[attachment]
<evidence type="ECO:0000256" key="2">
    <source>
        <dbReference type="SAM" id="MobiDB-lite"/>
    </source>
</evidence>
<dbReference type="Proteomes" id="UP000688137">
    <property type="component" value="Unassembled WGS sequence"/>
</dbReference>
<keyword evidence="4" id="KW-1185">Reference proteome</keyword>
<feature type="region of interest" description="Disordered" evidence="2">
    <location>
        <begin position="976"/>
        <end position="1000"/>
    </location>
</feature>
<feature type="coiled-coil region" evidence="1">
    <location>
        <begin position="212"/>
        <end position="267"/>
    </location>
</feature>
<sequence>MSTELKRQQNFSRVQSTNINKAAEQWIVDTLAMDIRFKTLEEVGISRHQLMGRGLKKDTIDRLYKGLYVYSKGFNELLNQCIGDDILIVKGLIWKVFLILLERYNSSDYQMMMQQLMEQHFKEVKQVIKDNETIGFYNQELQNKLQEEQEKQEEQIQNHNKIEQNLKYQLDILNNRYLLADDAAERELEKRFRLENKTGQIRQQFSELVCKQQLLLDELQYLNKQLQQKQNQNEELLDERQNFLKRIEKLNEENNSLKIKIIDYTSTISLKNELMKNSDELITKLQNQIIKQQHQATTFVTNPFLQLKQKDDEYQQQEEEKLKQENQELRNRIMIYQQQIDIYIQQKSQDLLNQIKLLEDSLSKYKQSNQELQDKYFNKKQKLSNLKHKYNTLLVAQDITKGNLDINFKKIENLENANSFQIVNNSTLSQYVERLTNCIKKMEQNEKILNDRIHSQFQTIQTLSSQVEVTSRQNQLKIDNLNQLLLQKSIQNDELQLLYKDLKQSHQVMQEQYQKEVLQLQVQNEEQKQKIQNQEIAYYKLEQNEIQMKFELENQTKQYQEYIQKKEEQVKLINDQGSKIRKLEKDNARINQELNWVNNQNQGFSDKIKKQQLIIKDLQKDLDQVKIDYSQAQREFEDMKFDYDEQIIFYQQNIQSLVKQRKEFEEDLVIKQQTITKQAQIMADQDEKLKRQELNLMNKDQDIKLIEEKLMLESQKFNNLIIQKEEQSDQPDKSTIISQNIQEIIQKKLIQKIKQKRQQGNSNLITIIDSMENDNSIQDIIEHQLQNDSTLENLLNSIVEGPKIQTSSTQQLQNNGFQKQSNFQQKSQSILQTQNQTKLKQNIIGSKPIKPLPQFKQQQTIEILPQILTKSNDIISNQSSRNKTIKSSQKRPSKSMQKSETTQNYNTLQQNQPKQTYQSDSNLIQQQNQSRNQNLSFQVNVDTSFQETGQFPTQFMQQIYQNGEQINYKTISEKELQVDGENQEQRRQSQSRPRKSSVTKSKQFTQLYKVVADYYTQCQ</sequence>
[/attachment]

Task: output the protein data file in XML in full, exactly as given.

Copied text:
<evidence type="ECO:0000256" key="2">
    <source>
        <dbReference type="SAM" id="MobiDB-lite"/>
    </source>
</evidence>
<dbReference type="Proteomes" id="UP000688137">
    <property type="component" value="Unassembled WGS sequence"/>
</dbReference>
<keyword evidence="4" id="KW-1185">Reference proteome</keyword>
<feature type="region of interest" description="Disordered" evidence="2">
    <location>
        <begin position="976"/>
        <end position="1000"/>
    </location>
</feature>
<feature type="coiled-coil region" evidence="1">
    <location>
        <begin position="212"/>
        <end position="267"/>
    </location>
</feature>
<sequence>MSTELKRQQNFSRVQSTNINKAAEQWIVDTLAMDIRFKTLEEVGISRHQLMGRGLKKDTIDRLYKGLYVYSKGFNELLNQCIGDDILIVKGLIWKVFLILLERYNSSDYQMMMQQLMEQHFKEVKQVIKDNETIGFYNQELQNKLQEEQEKQEEQIQNHNKIEQNLKYQLDILNNRYLLADDAAERELEKRFRLENKTGQIRQQFSELVCKQQLLLDELQYLNKQLQQKQNQNEELLDERQNFLKRIEKLNEENNSLKIKIIDYTSTISLKNELMKNSDELITKLQNQIIKQQHQATTFVTNPFLQLKQKDDEYQQQEEEKLKQENQELRNRIMIYQQQIDIYIQQKSQDLLNQIKLLEDSLSKYKQSNQELQDKYFNKKQKLSNLKHKYNTLLVAQDITKGNLDINFKKIENLENANSFQIVNNSTLSQYVERLTNCIKKMEQNEKILNDRIHSQFQTIQTLSSQVEVTSRQNQLKIDNLNQLLLQKSIQNDELQLLYKDLKQSHQVMQEQYQKEVLQLQVQNEEQKQKIQNQEIAYYKLEQNEIQMKFELENQTKQYQEYIQKKEEQVKLINDQGSKIRKLEKDNARINQELNWVNNQNQGFSDKIKKQQLIIKDLQKDLDQVKIDYSQAQREFEDMKFDYDEQIIFYQQNIQSLVKQRKEFEEDLVIKQQTITKQAQIMADQDEKLKRQELNLMNKDQDIKLIEEKLMLESQKFNNLIIQKEEQSDQPDKSTIISQNIQEIIQKKLIQKIKQKRQQGNSNLITIIDSMENDNSIQDIIEHQLQNDSTLENLLNSIVEGPKIQTSSTQQLQNNGFQKQSNFQQKSQSILQTQNQTKLKQNIIGSKPIKPLPQFKQQQTIEILPQILTKSNDIISNQSSRNKTIKSSQKRPSKSMQKSETTQNYNTLQQNQPKQTYQSDSNLIQQQNQSRNQNLSFQVNVDTSFQETGQFPTQFMQQIYQNGEQINYKTISEKELQVDGENQEQRRQSQSRPRKSSVTKSKQFTQLYKVVADYYTQCQ</sequence>